As we learned in Chapter 1, the City of Bellingham has spent several years striving to improve water quality in Lake Whatcom by reducing phosphorus loading in accordance with the Lake Whatcom Watershed Total Phosphorus and Bacteria (TMDL) plan. To achieve this goal in the near term, the City authorized the redevelopment of the Park Place Stormwater Facility. This cost-effective project aims to maximize phosphorus removal to create cleaner, safer stormwater runoff. To maximize the potential of the Park Place site, the City tasked Herrera with developing a novel high performance stormwater treatment media optimized for phosphorus removal.
With teaching and learning at the core of Herrera’s values, the firm seeks to collaborate with universities to stay on the cutting edge and help launch the careers of future industry leaders.
For this project, Herrera teamed with Joan Pickens of Western Washington University (WWU) to conduct column experiments in a newly refitted laboratory on campus, evaluating over 14 different media components and 10 different media blends. As an undergraduate student at WWU, Nick Bartish played a pivotal role in completing these early studies before becoming a full-time scientist at Herrera in the following years.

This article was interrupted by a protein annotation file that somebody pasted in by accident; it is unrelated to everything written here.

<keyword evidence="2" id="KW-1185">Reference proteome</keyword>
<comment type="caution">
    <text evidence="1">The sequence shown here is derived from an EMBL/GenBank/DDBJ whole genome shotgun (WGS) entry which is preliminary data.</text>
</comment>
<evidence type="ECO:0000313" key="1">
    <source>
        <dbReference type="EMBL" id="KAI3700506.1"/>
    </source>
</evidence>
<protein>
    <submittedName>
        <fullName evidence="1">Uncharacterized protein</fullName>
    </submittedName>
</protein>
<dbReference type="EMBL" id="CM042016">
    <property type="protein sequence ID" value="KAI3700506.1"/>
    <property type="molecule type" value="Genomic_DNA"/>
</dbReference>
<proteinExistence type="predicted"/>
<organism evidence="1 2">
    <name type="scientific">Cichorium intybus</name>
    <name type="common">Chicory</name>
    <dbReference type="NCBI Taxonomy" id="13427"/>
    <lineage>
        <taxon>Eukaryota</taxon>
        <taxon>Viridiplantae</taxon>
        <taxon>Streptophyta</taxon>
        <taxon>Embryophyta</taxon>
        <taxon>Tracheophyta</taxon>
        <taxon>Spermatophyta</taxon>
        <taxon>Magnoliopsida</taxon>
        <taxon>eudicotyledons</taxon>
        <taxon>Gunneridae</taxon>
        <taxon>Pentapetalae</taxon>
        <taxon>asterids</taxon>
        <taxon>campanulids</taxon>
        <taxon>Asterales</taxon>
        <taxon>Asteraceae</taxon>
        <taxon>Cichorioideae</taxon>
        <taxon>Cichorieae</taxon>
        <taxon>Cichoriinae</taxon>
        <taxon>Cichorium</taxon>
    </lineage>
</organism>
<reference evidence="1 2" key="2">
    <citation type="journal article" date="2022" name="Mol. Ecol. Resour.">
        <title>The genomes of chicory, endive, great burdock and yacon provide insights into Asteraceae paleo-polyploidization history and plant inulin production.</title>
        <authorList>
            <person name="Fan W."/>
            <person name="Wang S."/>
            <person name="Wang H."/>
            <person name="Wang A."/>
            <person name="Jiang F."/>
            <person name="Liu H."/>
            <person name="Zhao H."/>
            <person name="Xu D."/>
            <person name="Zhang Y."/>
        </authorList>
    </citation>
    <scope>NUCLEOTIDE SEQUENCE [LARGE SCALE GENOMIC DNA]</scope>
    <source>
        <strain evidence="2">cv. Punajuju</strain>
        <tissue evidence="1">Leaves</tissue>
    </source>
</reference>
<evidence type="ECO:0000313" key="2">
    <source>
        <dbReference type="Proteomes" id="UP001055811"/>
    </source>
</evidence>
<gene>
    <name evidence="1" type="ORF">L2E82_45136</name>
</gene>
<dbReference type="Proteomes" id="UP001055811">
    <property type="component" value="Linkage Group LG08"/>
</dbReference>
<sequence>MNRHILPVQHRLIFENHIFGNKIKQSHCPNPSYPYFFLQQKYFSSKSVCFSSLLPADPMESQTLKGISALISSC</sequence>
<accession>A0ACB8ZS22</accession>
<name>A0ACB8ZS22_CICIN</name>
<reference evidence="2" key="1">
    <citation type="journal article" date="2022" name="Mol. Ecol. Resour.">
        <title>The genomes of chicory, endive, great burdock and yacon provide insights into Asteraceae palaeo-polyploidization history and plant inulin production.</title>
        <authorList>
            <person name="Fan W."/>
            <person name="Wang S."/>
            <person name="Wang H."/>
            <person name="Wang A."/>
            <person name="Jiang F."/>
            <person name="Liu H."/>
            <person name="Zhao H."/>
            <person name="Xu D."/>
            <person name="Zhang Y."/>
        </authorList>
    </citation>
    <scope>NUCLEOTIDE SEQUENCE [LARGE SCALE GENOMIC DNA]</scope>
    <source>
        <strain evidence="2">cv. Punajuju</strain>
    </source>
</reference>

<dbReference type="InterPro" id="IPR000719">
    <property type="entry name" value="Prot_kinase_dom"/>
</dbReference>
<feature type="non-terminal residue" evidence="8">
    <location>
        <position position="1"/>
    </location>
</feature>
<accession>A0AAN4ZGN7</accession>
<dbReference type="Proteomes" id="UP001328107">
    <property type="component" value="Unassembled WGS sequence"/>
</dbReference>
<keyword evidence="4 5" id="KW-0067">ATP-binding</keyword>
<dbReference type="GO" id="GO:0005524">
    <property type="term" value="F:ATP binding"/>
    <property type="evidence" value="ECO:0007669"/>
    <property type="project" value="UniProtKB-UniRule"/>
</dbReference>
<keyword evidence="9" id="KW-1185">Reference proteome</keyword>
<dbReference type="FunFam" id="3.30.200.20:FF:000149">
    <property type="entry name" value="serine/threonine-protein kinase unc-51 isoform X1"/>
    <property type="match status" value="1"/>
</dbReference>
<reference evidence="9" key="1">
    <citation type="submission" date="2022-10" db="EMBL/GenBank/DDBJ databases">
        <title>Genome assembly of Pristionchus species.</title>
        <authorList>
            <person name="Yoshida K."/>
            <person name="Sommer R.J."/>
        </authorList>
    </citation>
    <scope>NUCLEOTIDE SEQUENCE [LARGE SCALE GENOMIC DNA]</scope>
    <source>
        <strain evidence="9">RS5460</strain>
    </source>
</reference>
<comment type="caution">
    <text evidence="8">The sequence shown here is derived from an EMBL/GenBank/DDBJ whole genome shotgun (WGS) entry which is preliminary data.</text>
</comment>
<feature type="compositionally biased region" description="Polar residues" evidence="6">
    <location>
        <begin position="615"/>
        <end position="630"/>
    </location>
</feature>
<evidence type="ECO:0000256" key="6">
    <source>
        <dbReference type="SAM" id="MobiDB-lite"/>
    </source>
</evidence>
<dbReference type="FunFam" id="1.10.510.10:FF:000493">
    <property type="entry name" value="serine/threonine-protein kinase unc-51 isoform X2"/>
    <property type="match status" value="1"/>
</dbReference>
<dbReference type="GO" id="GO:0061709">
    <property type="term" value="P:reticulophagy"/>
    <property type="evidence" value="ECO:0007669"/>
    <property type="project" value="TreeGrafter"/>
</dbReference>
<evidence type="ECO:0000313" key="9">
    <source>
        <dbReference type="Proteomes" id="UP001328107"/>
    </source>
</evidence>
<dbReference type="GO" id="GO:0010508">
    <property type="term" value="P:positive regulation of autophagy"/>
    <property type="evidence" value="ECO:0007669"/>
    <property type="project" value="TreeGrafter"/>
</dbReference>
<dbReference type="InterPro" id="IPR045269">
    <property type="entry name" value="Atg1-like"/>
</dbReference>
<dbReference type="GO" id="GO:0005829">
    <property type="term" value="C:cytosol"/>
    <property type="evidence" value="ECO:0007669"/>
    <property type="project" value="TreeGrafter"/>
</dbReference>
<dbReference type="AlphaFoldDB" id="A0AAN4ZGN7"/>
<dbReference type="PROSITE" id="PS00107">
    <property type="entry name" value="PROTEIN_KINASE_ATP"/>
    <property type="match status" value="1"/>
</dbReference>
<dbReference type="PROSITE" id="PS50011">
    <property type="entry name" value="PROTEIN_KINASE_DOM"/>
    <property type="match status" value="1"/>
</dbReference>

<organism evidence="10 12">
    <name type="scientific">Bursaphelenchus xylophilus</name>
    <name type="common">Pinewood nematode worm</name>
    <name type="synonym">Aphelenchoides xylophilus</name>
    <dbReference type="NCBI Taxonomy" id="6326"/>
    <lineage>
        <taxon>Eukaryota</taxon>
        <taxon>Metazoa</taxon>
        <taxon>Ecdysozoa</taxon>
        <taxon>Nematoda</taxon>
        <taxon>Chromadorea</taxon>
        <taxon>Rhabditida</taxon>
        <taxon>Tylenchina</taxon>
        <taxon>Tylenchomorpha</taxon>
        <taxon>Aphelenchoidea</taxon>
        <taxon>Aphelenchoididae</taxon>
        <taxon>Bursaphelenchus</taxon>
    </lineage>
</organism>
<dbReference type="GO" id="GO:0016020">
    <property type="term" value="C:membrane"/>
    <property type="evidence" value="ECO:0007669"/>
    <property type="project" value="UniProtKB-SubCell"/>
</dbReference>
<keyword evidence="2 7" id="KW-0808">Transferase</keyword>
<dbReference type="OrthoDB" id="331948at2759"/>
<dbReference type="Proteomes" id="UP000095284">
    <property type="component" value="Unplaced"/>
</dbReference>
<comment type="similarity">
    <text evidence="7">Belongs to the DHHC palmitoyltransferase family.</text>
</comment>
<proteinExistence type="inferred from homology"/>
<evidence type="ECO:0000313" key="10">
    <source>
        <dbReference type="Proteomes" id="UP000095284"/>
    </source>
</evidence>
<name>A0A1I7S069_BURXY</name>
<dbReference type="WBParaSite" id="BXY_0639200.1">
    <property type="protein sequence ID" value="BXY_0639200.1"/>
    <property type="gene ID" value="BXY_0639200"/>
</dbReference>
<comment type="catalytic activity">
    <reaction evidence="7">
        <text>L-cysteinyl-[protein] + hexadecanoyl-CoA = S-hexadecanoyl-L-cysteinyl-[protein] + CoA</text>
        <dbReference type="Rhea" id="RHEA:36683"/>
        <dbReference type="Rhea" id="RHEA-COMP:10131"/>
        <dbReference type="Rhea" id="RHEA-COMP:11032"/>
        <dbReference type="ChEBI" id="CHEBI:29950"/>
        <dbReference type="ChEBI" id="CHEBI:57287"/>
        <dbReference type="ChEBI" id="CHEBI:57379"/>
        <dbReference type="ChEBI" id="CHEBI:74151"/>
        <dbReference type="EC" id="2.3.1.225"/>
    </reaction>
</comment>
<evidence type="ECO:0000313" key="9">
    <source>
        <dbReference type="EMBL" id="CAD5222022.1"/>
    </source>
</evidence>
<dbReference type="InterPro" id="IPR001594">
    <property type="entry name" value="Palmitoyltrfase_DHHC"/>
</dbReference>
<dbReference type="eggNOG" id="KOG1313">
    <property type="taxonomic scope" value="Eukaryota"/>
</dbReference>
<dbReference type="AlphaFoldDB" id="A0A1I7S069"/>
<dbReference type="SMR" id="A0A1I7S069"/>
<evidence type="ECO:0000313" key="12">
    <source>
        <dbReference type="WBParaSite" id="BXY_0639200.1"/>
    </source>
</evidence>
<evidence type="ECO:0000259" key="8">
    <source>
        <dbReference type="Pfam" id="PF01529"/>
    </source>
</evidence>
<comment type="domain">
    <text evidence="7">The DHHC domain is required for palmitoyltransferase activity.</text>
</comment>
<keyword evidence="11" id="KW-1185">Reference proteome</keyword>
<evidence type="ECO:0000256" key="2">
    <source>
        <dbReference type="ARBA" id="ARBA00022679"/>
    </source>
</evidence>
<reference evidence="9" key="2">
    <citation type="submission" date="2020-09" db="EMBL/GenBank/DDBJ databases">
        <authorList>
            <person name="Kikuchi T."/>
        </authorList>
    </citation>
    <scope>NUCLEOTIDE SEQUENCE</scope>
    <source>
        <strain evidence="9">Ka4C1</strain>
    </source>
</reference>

The team determined the most effective media blend by evaluating several criteria including leaching, pollutant retention, hydraulic performance, sustainability, and cost. After experimenting with several media blends, the team identified the optimal combination of components for both hydraulics and phosphorus removal, naming the new technology the Phosphorus-Optimized Stormwater Treatment (POST) system. With the new media blend in place, Herrera worked with the City to design a stormwater treatment facility on the park place site for the new technology.
To maximize flexibility and allow the use of the POST system across the Lake Whatcom basin, the City opted to get the new technology approved through the Washington State Department of Ecology’s TAPE verification program. Herrera assisted the City in this initiative, designing and testing a POST installation in the Silver Beach neighborhood on the north shores of Lake Whatcom. After 18 months of pilot scale field testing, the POST system achieved approval from Ecology for phosphorus and sediment removal and was ready for its debut in the Park Place Regional Treatment Facility. Tune in next week to learn about the design and construction of the Facility in Chapter 3!
For more information on this project, please contact Dylan Ahearn, PhD.